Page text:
The Nerd Urban Dictionary, or: The Overcomplication Compilation

Seemingly frustrated at how ‘nerds’ throw around technical terms in order to sound smart, Chris Anderson (writer of The Long Tail, etc.) put together The Nerd Urban Dictionary to compile the most common and worst offenders.

With terms coming from disciplines ranging from statistics to chemistry, finance to the military, here’s a small sample (mostly of things I’ve heard from the mouths of consultants):

  • “Priors” instead of assumptions; (if you want to get really nerdy, you can say “posteriors” instead of conclusions). (“All political discussion on Twitter is just people confirming their priors”)
  • Causal structure” instead of underlying reason (“There must be some causal structure behind why this happened”)
  • Non-trivial” instead of hard (“Shipping the code by the end of the day is non-trivial, boss”)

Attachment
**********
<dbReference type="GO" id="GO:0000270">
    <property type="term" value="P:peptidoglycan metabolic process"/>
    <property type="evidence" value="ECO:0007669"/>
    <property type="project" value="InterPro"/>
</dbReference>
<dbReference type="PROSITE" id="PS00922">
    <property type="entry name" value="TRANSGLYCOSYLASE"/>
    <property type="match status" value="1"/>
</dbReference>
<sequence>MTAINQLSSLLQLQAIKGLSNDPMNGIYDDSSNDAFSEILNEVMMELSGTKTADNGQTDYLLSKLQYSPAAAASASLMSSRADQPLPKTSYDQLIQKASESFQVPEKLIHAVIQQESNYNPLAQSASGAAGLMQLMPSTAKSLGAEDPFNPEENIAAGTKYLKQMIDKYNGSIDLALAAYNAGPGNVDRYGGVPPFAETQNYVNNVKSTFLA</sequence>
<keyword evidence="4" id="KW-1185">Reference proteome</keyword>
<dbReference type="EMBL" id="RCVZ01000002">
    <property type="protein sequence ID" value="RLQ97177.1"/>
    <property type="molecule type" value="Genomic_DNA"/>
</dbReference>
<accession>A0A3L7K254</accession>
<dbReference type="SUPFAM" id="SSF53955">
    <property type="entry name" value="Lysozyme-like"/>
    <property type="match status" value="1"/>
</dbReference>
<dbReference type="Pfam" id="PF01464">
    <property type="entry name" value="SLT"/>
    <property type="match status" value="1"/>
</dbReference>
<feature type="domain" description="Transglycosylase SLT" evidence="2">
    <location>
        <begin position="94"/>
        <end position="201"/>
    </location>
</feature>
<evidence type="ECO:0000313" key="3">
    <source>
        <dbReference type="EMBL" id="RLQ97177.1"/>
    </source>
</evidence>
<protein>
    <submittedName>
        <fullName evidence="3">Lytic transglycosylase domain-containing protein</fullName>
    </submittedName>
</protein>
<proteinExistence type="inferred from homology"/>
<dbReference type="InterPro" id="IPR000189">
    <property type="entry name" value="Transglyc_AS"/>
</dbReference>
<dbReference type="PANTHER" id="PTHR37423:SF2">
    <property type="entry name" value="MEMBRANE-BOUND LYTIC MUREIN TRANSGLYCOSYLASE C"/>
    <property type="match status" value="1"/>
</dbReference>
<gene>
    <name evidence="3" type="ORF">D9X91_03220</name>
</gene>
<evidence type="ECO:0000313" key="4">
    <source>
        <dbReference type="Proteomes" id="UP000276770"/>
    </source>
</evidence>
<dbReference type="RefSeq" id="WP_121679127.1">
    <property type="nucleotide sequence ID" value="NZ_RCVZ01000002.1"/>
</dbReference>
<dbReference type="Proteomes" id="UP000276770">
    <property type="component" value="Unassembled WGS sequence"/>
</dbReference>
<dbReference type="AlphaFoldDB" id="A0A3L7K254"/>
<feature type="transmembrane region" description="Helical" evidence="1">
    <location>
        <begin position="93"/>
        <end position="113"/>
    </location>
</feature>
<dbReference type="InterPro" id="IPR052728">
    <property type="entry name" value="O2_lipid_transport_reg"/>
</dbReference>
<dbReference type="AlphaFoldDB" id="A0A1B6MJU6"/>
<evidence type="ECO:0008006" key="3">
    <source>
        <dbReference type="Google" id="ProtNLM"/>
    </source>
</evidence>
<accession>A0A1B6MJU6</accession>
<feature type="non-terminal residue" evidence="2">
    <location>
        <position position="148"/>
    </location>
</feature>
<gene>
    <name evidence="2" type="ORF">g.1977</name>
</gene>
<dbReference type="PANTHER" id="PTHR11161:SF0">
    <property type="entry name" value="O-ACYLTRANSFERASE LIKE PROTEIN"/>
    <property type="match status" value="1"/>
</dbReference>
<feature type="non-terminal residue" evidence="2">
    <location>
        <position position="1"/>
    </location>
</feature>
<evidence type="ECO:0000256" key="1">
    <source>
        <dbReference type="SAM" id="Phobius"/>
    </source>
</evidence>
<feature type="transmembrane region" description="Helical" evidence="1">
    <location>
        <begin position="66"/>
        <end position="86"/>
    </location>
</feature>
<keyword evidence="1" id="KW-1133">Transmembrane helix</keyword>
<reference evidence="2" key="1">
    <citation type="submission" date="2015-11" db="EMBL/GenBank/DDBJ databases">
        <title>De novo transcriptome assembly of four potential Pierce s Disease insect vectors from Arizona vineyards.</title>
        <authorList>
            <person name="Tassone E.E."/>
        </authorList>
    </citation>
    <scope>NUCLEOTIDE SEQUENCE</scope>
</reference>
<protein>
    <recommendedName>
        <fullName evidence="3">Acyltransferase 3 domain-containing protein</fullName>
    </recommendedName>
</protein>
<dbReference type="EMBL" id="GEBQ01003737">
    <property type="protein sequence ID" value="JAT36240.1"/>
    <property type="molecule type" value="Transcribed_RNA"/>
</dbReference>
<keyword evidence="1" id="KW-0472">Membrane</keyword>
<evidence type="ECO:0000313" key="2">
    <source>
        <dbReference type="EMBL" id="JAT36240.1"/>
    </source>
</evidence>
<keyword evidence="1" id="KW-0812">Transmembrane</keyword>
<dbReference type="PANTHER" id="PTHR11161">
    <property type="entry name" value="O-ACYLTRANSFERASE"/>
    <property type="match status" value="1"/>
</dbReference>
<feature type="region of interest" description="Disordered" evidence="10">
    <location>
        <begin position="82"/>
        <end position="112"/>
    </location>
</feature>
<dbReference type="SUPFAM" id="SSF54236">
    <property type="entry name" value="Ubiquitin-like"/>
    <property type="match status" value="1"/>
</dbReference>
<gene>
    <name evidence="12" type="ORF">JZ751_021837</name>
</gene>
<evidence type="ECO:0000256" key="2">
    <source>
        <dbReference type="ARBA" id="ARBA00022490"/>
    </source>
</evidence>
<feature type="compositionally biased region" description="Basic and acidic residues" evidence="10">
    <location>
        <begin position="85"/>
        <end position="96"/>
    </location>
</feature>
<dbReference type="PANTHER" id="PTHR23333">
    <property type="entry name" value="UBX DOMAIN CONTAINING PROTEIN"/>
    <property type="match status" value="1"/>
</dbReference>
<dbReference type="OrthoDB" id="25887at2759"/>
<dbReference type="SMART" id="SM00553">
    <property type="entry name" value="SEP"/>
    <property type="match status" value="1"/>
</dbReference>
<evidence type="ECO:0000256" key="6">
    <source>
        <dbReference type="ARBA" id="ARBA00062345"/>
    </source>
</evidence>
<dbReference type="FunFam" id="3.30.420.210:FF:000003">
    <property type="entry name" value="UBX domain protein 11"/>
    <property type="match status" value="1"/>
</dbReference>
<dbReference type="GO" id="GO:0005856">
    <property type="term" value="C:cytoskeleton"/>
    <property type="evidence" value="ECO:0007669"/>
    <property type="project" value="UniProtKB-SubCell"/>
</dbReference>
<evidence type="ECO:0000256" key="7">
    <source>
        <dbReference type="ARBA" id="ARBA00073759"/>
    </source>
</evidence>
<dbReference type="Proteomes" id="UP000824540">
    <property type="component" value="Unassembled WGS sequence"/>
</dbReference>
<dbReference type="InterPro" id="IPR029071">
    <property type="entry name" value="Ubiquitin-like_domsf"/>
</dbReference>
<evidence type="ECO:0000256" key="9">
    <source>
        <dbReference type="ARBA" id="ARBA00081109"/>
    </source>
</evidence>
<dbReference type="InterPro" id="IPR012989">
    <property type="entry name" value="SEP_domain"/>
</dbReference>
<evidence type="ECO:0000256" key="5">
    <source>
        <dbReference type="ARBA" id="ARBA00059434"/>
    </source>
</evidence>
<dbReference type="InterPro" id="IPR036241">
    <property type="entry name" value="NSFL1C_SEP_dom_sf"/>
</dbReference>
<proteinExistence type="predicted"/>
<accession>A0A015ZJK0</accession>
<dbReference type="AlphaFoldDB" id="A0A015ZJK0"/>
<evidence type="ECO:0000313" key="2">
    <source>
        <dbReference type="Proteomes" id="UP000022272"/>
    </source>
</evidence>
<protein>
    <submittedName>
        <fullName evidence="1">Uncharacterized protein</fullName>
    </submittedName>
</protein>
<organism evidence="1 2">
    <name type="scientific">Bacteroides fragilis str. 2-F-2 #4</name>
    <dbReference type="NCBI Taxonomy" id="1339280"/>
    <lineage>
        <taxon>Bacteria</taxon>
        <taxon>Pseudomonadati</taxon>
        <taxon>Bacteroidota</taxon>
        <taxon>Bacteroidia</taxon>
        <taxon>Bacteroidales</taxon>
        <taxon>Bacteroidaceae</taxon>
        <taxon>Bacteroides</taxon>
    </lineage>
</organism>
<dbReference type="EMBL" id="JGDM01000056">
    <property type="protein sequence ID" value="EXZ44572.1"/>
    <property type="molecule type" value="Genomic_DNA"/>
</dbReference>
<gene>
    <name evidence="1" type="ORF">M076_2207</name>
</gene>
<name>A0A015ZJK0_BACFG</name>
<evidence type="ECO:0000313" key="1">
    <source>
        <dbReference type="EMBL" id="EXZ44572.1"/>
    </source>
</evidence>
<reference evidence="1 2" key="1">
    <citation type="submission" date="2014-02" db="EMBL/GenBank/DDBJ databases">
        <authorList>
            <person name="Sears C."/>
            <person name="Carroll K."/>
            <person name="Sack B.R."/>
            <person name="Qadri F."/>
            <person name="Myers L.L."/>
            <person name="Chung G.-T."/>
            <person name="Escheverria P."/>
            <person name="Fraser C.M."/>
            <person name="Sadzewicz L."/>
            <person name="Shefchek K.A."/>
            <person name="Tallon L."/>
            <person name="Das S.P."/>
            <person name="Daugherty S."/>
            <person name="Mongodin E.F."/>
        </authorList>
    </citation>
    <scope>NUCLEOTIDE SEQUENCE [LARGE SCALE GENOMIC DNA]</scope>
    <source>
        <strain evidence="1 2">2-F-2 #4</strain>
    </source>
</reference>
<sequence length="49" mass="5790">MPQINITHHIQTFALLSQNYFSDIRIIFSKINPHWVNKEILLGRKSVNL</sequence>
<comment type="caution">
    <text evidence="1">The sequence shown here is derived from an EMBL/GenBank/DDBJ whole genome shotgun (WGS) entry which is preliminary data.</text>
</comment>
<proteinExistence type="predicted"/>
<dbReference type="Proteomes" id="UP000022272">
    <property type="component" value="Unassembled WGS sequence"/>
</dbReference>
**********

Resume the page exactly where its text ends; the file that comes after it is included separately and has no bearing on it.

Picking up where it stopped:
• “Binary Choice”. A choice with only two options
  • Tautological” instead of obvious

Important notes here are that Anderson agrees that these are all uncontroversial when used in the right context, and that his “instead of…” definitions refer to the (often incorrect) common usage, not its precise/correct definition.

As an aside, I do take exception to the use of ‘nerd’ here. I’ve observed this linguistic signalling more prominently within the technolibertarian ‘tech bro’ and ‘finance bro’ circles, rather than the typically more wholesome ‘pure nerd’ community.

As such, I have decided to call this The Overcomplication Compilation: a collection of words and phrases used to signal one’s in-group intelligence. Because, you know, regular words are for regular folks!